If you are fortunate, your message or a part of it may survive in text books: although you may not be given whole sentence! So the conclusion needs a meticulous wording. This may appear: legitimately: two to three times: in the Discussion, Summary and Introduction (some times). Don't repeat the wordings: paraphrase it. If the reader has not understood, another version may help him.

References, Bibliography or Literature Cited

Writing the Bibliography with a computer is much easier. Follow the format of the journal. An Endnote, software that handles the references, will be very useful as you can format the references in the prescribed form by a particular journal. Thus, there are no hardships as before. That is writing on a card, arranging the cards in a order, and typing them with many inconsistencies and errors. Check the typed list against the references in the text of an original paper. Also check the spellings of the authors and Journals.

Literary Style

Written English at its best is virtually the same as spoken English at its best. Grandiloquent writing or the use of flowery language with too many adjectives in science is no longer required. What we have to do is to convey the ideas effectively, to make it easy to the reader, to make him understand what we write, and not to impress him with the vocabulary. Indeed, writer's who use pompous language may even is under suspicion of having nothing important to say! Try to envisage your reader. Write especially for them, in a manner not too technical and not too elementary. Write in clear English. Use ordinary words and simple construction. Write short sentences but not all of them so short as to produce staccato effect. Cure a staccato passage by linking two sentences with a "but". Do this infrequently, so as to keep to "one idea per sentence," with only occasional exceptions.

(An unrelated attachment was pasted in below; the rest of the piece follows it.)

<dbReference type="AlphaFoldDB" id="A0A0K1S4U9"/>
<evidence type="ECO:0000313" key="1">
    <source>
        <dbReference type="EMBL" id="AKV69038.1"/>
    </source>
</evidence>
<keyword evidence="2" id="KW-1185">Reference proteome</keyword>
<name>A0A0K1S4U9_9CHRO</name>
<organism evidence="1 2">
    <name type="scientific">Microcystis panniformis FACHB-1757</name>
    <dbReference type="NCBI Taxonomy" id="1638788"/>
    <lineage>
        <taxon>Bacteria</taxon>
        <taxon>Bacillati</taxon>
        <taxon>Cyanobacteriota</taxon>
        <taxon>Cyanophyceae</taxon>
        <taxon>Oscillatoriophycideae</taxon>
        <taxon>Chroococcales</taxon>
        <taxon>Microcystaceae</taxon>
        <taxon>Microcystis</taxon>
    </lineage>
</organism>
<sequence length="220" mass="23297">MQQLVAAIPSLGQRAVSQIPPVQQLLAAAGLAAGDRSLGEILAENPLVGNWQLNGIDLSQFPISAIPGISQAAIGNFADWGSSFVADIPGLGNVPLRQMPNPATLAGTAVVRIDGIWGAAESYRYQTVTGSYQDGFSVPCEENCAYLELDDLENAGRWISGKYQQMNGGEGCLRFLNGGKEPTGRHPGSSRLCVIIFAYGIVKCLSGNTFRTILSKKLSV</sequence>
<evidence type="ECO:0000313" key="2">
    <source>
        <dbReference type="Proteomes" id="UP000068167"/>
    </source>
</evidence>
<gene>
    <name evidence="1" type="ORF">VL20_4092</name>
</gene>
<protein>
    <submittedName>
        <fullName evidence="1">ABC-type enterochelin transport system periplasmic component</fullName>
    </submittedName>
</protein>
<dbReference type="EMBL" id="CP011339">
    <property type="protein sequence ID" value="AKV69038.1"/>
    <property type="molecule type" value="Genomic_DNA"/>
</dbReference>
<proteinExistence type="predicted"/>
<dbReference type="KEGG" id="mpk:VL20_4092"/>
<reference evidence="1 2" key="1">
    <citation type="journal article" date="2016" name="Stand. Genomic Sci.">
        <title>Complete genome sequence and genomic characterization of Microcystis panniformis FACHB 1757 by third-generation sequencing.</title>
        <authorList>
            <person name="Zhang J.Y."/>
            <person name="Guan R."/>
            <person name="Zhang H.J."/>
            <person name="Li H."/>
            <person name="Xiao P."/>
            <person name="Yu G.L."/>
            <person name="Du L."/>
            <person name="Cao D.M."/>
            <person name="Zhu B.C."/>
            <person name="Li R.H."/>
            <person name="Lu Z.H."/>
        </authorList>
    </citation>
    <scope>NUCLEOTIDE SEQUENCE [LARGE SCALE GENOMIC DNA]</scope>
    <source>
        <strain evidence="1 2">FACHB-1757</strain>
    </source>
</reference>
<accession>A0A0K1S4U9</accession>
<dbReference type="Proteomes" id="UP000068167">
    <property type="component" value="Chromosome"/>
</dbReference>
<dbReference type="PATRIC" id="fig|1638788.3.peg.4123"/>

It will help you to develop a good written style if you train your self to speak well. In conversation speak slowly, chose words deliberately, finish each sentence. You should be able to offer more information per unit time than can who talks fast but interjects "you know" or "you see" runs his phrases into almost interminable sentence padded with empty words.

Undisputed knowledge requires the present sentence. Author usually writes about his new work in the past tense. Others work is reported using different tenses but the present tense is most suitable. Working directions for a method are sometimes written in the imperative mood. This is done, not in the sense of getting commands but because it is the most direct style. The passive voice, although much used to describe the results, sometimes makes clumsy construction. Turn a passive phrase to direct style whenever you can. For example "pH 4 is needed for the enzyme" may be turned to the "enzyme needs pH 4" or as in "distillation was involved in the method " should be "the method included distillation". Present days most of the word processing packages have grammatical corrections. Try to incorporate them.

Final Preparation For Online Submission

Now a day's, most of the journals prefer to receive your manuscript online. The instructions given by the respective journals are self explanatory. You can get them easily by google search using a search word such as "Instructions to author for <journal name>". Usually they require the following: Covering letter; Manuscript text file; Figure files (preferably JPEG or TIFF format); Tables (some journals); List of potential reviewers and additional data of supplementary files.

Prepare a simple covering letter to the Editor giving details of the enclosures. The file names, computer used and software are also to be mentioned. Most of the journals require no justification for the paper. However, journals such as, Nature, Science, BMJ, Lancet, etc., require a covering a letter justifying the suitability of the article for publication in their journal. In that case highlight the findings mentioning the observations are befitting to the Journal's regular coverage.